The letter should be addressed to the fiduciary of the estate and should be sent in a way that the receipt of the letter can be tracked. Remember that you do not need to ask for an accounting of the assets. You are just asking for your distribution. If you request an accounting that will be a different proceeding. There are pros and cons to compelling an accounting versus compelling a distribution.
How do I Petition to Compel Distribution of Property Pursuant to SCPA 2102(4)?
If you have sent a demand letter for distribution and have not received a response, you can file a petition to compel a distribution with the Court. You can request an Order from the Court that the fiduciary be required to distribute the assets to you within a certain number of days.
In your Petition, you have to explain who you are, when the fiduciary was appointed, what you are entitled to under the Will or the Trust, that there are sufficient assets in the Will or the Trust to satisfy the bequest to you, that the fiduciary is intentionally not distributing the assets, that more than seven months have passed, and that you are entitled to the funds.
In addition to the Petition with exhibits (including that demand letter that you should have sent the fiduciary before you started writing the Petition), you have to prepare an Order to Show Cause if you are seeking immediate and potentially injunctive relief, such as a temporary restraining order. If you are not seeking immediate relief, then you will need a Citation, instead of an Order to Show Cause.
You should contact the county where you will file the papers, out of an abundance of caution to determine whether any other documents are necessary.
What Happens after I file my Petition to Compel Distribution of Property Pursuant to SCPA 2102(4)?
After you file the Petition with the Order to Show Cause or Citation and pay the fee, the Court will review it to determine whether it should be entertained. If the Petition is entertained, then you will receive a signed Citation or a signed Order to Show Cause with instructions on how to serve the papers upon the fiduciary.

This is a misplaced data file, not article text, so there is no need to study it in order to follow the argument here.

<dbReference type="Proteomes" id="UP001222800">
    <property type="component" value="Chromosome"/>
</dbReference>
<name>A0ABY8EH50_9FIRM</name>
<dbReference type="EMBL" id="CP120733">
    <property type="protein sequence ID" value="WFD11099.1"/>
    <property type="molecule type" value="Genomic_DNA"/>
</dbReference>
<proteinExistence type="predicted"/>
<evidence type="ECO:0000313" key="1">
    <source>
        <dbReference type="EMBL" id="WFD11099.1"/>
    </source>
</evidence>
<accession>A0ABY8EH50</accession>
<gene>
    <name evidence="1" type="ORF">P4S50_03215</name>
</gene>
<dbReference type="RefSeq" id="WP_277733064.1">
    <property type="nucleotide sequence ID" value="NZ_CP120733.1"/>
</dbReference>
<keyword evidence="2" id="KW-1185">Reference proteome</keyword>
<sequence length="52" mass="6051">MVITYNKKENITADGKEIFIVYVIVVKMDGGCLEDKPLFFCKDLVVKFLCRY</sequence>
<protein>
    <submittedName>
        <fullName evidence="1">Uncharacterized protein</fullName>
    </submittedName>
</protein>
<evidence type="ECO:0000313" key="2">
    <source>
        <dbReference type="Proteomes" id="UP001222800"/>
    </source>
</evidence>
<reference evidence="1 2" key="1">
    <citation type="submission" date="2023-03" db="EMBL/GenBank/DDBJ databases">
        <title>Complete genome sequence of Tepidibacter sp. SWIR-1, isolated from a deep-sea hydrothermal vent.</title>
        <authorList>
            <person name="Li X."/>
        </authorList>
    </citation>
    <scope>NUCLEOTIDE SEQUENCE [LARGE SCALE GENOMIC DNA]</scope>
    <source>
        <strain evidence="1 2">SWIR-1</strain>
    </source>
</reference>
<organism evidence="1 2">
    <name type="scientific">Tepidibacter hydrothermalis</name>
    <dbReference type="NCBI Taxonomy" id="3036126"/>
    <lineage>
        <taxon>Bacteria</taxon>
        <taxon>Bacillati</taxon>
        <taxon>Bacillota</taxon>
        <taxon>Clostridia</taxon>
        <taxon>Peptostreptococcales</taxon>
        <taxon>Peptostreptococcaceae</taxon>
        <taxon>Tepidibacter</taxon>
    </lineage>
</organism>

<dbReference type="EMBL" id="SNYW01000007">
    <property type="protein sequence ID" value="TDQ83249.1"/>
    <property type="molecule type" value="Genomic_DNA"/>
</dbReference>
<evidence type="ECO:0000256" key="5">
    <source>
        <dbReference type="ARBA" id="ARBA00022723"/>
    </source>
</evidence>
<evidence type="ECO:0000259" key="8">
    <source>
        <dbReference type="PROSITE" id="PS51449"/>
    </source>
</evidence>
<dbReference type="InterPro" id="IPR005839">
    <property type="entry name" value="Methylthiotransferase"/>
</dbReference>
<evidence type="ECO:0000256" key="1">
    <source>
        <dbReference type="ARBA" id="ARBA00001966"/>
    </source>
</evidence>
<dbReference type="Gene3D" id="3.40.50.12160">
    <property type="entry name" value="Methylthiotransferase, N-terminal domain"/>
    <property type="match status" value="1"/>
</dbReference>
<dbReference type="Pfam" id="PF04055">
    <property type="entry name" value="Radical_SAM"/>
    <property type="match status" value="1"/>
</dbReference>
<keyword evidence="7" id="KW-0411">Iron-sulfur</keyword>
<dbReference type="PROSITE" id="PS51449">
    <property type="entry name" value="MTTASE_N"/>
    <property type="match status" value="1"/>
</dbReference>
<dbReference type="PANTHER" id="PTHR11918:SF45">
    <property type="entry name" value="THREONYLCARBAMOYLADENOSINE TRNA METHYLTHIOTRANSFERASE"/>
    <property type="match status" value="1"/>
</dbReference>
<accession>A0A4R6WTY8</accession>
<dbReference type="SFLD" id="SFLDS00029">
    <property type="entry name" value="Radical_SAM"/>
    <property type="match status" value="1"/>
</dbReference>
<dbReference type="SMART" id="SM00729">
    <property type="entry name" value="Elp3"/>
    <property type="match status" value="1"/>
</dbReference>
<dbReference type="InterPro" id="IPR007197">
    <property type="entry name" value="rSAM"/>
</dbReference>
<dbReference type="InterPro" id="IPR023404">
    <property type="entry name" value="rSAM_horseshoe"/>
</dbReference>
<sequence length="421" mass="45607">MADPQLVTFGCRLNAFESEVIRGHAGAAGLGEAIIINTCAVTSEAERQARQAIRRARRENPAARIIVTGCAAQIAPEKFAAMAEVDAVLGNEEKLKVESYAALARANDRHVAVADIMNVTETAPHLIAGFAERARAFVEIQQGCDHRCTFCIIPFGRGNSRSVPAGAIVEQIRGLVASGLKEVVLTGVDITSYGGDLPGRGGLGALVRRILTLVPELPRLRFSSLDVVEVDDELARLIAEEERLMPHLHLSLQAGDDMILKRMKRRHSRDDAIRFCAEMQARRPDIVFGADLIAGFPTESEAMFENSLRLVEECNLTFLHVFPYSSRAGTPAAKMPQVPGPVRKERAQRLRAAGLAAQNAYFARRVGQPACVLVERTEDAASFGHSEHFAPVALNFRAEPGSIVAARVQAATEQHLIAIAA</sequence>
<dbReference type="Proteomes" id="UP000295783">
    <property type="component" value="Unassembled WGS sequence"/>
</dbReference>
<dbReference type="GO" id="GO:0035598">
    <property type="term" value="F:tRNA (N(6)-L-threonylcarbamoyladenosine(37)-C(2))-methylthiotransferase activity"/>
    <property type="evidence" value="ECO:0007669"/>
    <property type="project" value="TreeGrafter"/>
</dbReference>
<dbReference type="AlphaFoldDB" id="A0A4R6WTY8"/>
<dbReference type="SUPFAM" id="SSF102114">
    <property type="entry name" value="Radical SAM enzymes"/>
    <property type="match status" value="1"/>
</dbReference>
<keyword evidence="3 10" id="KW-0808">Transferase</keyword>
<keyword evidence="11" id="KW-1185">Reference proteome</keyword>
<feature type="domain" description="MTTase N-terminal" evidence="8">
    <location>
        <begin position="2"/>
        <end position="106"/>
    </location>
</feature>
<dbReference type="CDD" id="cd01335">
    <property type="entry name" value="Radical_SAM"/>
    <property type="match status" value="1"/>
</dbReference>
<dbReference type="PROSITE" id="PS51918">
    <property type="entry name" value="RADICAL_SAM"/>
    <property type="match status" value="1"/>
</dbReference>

Following the Court date, there is typically a Court conference at which time an agreement is entered into as to when you will receive your distribution. If the fiduciary has a good reason for why he or she has not distributed the funds, the fiduciary will advise the Court. Typically, a fiduciary will tell the Court that they do not have enough cash on hand to satisfy the request because they need the cash to pay taxes or some other expenses or debts of the estate.
Be aware that even if a petitioner is successful in having the Court order the fiduciary to pay an overdue general legacy, the Court will not normally direct payment of the petitioner’s legal fees from the estate.
We can help you compel distribution of property pursuant to SCPA 2102(4). Contact us to learn more.
This page is made available by the lawyer for educational purposes only as well as to give you general information and a general understanding of the law, not to provide specific legal advice. By using this site you understand that there is no attorney client relationship between you and the lawyer. The post should not be used as a substitute for competent legal advice from a licensed professional attorney in your state. ATTORNEY ADVERTISING.